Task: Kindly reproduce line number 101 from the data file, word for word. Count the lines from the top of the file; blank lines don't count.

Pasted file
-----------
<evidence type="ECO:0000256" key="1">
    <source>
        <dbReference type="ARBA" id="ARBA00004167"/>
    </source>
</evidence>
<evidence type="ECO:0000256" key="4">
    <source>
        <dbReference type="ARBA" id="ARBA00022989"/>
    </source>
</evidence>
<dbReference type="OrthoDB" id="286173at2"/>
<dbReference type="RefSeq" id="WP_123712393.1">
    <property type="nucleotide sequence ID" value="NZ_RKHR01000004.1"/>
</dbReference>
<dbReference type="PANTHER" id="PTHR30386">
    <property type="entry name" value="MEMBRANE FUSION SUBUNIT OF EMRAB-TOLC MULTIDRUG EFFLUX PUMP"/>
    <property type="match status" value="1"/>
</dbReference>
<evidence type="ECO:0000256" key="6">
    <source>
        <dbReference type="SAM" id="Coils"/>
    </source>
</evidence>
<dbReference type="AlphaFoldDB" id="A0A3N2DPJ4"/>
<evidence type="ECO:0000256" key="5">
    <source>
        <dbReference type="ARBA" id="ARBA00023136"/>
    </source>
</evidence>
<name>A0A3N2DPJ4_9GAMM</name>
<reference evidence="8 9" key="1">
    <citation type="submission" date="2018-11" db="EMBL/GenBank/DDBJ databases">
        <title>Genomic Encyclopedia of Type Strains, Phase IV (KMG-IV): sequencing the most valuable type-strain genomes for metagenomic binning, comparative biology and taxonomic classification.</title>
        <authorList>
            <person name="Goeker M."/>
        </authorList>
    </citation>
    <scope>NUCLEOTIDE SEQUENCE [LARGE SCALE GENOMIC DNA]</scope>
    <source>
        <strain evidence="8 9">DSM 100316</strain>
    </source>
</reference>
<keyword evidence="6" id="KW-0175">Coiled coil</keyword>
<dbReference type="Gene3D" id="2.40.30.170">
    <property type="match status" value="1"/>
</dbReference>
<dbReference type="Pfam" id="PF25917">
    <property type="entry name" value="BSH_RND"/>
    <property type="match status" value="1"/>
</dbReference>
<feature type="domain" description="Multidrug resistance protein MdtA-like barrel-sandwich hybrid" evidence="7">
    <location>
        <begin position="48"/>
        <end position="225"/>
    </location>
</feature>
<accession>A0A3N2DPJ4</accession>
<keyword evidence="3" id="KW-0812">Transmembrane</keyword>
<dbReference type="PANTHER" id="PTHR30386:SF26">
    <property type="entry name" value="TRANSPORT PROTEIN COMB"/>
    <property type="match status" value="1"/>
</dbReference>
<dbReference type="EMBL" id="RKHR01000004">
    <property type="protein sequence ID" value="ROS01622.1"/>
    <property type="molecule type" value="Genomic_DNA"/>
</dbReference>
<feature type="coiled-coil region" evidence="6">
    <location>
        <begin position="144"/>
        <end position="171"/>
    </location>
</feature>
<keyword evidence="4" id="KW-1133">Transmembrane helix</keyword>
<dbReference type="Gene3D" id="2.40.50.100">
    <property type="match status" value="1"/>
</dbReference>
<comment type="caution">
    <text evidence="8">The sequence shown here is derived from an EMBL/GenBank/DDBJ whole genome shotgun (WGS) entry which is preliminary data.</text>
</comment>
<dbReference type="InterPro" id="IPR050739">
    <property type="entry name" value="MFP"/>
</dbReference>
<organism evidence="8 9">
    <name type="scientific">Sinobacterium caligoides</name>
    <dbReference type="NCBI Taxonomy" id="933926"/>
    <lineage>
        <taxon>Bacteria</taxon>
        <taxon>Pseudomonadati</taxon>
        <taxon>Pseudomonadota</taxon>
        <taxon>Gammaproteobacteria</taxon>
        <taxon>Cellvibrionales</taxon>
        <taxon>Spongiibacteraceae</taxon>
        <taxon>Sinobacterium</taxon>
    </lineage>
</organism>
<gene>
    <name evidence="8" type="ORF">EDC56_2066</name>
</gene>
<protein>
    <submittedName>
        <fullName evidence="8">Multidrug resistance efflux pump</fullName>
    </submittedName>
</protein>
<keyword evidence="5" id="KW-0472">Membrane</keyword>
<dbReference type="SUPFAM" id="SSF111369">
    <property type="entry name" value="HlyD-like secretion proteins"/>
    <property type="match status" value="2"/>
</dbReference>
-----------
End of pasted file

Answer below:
        <fullName evidence="8">Multidrug resistance efflux pump</fullName>